Wang Guangyi was born in 1957 in Harbin, the capital of Heilongjiang Province. He graduated in 1984 from the Department of Oil Painting at the China Academy of Fine Arts, Zhejiang branch.
In the later 1980s he was one of the “founding” members of the Northern Art Group, a circle of Chinese avant-garde artists with similar interests and similar understanding of art.
Wang Guangyi is one of the most recognizable figures on today’s contemporary art stage, globally renowned for his combination of avant-garde art and impressive commercial success. This contrast should come as no surprise, as he encourages the recognition of such contradictions. Wang’s art embraces seemingly antithetical elements—Pop with Tao, communism with capitalism, Christ with Mao—in order to transcend differences and “rationally” analyze their interrelations. Nowadays, Wang enjoys rock-star status, with all the expected fanfare, material wealth and comforts. He looks the part too: long hair, scruffy beard, a leather jacket and a ubiquitous cigar in his mouth.
Wang’s parents played a key role in his escape into exotic and mystical worlds. His father worked on the railroad, which allowed the young Wang to traverse distant landscapes, viewing them from the romantic perspective of a train window. “The railway is a symbol of distance to me,” Wang says. “As a child I would often take a train with my father to strange lands; this made me very curious.” At home his imagination was just as inspired by his mother’s “window flowers” (chuang hua), paper-cuts that decorated the panes of their simple home in China’s northeastern “ice city” of Harbin. The sunlight filtering through the kaleidoscopic designs helped shape how he viewed his mundane surroundings.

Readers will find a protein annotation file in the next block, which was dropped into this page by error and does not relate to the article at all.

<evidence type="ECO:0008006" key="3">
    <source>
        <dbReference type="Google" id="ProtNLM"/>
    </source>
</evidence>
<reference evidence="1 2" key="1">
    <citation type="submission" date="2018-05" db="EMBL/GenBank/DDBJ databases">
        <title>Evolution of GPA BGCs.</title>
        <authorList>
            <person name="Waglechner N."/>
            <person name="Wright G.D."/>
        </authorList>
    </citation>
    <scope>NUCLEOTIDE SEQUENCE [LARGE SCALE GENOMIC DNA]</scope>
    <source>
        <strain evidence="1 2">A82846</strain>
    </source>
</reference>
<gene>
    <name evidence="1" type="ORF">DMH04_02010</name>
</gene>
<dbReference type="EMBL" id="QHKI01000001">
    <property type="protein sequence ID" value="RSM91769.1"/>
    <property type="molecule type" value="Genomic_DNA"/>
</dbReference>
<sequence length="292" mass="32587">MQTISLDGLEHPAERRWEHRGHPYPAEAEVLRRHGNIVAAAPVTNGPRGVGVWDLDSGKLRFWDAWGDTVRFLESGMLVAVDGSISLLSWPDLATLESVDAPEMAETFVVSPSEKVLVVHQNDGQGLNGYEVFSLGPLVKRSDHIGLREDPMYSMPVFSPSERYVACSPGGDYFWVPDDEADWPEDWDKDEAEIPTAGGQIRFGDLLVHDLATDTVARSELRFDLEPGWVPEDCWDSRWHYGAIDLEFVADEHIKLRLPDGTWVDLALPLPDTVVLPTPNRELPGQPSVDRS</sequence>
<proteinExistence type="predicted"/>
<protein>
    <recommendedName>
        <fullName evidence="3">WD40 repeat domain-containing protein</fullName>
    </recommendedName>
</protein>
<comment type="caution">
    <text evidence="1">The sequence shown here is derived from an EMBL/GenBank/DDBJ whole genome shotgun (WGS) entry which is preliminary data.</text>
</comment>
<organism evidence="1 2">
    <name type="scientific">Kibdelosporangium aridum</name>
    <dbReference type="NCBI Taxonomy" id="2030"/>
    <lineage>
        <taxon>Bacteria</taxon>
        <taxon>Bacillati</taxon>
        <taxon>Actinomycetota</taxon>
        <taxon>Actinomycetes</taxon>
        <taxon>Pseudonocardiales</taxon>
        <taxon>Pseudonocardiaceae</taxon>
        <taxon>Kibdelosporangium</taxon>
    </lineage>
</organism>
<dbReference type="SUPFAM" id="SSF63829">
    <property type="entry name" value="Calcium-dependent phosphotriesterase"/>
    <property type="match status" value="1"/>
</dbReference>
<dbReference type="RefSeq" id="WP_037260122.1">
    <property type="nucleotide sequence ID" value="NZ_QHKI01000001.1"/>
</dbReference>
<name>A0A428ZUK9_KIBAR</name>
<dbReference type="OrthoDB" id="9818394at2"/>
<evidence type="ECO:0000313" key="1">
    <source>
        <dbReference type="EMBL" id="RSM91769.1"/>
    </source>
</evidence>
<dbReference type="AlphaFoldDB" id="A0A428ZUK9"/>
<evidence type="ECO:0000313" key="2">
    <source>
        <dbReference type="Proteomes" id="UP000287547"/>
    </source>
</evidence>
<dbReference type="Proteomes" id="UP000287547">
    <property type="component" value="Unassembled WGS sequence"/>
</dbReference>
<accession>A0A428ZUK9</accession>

Wang Guangyi does not only receive hails from art critics and the press, but also some criticism. Somehow he seems to stand between the lines, just like his Great Criticism painting series is standing between two very different periods of Chinese history.
On the other side of the political spectrum there are people who see in Wang Guangyi an artist who adamantly condemns Western culture and commercialism and uses the energetic power of the old socialist role models for a call back to China’s old idealism and virtues.